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cindy sherman: metro pictures ; new york, new york

 

Cindy Sherman, untitled, black and white photograph

 

 

 

 

 

 

 

 

Cindy Sherman, untitled, black and white photograph

 

 

Cindy Sherman’s new photographs of mutilated plastic dolls are extraordinary. The show consists of 15 black-and-white images of hybridized dolls involved in macabre and oftentimes violently sexual pantomimes. The scenes take place on a shallow stage of drapery, and are photographed in low contrast matte grays and washed-out refracted light. Unlike Laurie Simmons’ photographs of “passive” dolls where legs morph into various apparati (eg, guns, cameras), Sherman’s dolls have been ripped apart and mis-assembled in absurd configurations. For example, in one photograph, an old man’s head is not-quite attached to a doll’s body with skinny Barbie legs, adolescent breasts, stunted arms, and a gigantic, slashed up dick; while, in another, miniature Barbie legs are crudely attached to a Hercules torso with tattooed Tom of Finland arms, and nail-polished fingers. Indeed, many of the “bodies” are multi-sexed (with two vaginas, for instance) or transgendered. One photograph features a bearded, anatomically “female” doll (whose vagina is where her belly-button should be) back-bending itself towards a leg-less partner who sports a mechanical penis.
All of the dolls’ bodies are deformed and mutilated by slashings and gougings. In Sherman’s ‘92 exhibition of raunchy mannequins, the life-size dolls (acquired from a medical-supplies house) were already truncated and fragmented; whereas, in this series, Sherman herself has hacked apart the bodies, singed them with fire, gouged out eyes and mouths, punctured plastic to make “vaginas”, spliced penises in half, and marred legs with knifes. And, yet, the images are not violent. We are thwarted from taking these images too seriously because we are always aware when looking at these photographs that these are faux vignettes of teeny-weeny Mattel dolls performing S&M acts. We are also deterred from reading these images too literally because Sherman has highlighted the constructed-ness of each scene: The dolls are placed on silly-looking bed-sheets or spreads, and are clumsily glued together—viscous, shiny glue-gun remnants are ubiquitous throughout the series. Photographed in close-up, the effect of these make-shift “dolls” is ludicrous—and cartoony. For instance, in one image, an Igor-like figure pushes a wheel-chair carrying marred doll’s legs, with a fallen, decapitated head at its wheels. In another, a high-chaired, Fernand Leger-like child fist-fucks an adult female figure whose breasts have been sawed off. In yet another, a decapitated female doll with quasi-severed clay breasts and an oozing neck is “fucked” by another female doll with muscular arms; the one “on top” grins in delight, her semi-decapitated head deformed via lacerations and burns.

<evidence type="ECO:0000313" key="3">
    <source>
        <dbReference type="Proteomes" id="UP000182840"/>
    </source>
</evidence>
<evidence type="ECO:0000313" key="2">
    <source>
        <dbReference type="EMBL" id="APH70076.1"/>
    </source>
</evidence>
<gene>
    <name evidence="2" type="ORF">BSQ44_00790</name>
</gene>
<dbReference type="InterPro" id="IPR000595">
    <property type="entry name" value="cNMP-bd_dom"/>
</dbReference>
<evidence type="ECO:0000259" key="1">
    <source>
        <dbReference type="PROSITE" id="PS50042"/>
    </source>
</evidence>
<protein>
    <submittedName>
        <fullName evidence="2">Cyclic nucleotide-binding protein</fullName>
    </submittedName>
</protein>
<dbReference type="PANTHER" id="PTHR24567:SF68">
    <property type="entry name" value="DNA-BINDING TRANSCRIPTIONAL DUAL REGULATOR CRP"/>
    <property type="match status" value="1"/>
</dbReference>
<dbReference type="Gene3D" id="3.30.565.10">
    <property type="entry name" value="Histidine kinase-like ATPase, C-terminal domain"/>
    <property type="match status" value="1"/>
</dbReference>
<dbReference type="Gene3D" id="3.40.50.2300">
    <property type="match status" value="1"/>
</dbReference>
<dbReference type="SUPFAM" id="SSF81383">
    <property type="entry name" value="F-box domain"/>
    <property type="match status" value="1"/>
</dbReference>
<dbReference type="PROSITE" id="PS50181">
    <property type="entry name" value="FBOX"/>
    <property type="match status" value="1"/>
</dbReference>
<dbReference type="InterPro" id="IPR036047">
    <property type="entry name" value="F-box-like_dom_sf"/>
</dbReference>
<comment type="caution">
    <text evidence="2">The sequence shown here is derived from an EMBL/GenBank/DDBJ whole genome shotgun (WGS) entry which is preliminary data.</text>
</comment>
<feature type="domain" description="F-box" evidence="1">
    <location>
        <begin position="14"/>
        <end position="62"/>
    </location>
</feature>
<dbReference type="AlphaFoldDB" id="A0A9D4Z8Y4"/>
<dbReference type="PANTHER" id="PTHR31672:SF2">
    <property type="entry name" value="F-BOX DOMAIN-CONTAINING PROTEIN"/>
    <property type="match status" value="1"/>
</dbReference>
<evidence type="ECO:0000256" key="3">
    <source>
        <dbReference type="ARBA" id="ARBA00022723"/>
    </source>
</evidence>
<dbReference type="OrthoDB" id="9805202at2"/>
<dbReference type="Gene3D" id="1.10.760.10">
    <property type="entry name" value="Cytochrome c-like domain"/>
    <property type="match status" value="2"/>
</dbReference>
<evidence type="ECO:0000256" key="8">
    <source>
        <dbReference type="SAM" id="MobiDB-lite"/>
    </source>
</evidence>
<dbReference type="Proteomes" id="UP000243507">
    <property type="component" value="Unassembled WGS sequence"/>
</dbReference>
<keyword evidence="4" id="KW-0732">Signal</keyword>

With this new series of photographs, Sherman has shown how she can continually succeed in complicating libidinal desire. Vis-a-vis her recourse to the abject and to the black-and-white format, and vis-á-vis her emphasis on the fabrication of the image, she de-sensualizes and de-sexualizes her source material. For example, in one image, a Barbie lays on her back, her legs raised and splayed revealing her two vaginas (which have been burned into her plastic body, since, as we all know, Barbie does not have genitals); she has gigantic, malformed breasts, and her “happy” face is mutilated by several knife slashings; her right leg is not-quite attached at the joint, excreting a gooey fluid. In Sherman’s hands, Barbie has been transformed into a monstrous, anti-beauty. This is a far cry from the seductive, come-hither playgirl featured in the “Untitled Film Stills”.
In her elaborate Structuralist analysis of S&M porn, Sherman has created deliberately schlocky, purposely crude imagery which thwarts the traditional scopophilic dialogue. By badly parodying her source material, Sherman forces the viewer to see these scenarios as make-believe—precluding the suspension of disbelief. She tears apart the pornographic text, and disperses its flow. In so doing, she de-naturalizes and debunks its language.
With these nasty new photographs, Sherman has shown how, after a hiatus of nearly four years, she can return to the art scene with a bang. Yet again.

Maura Reilly

New York, New York

1999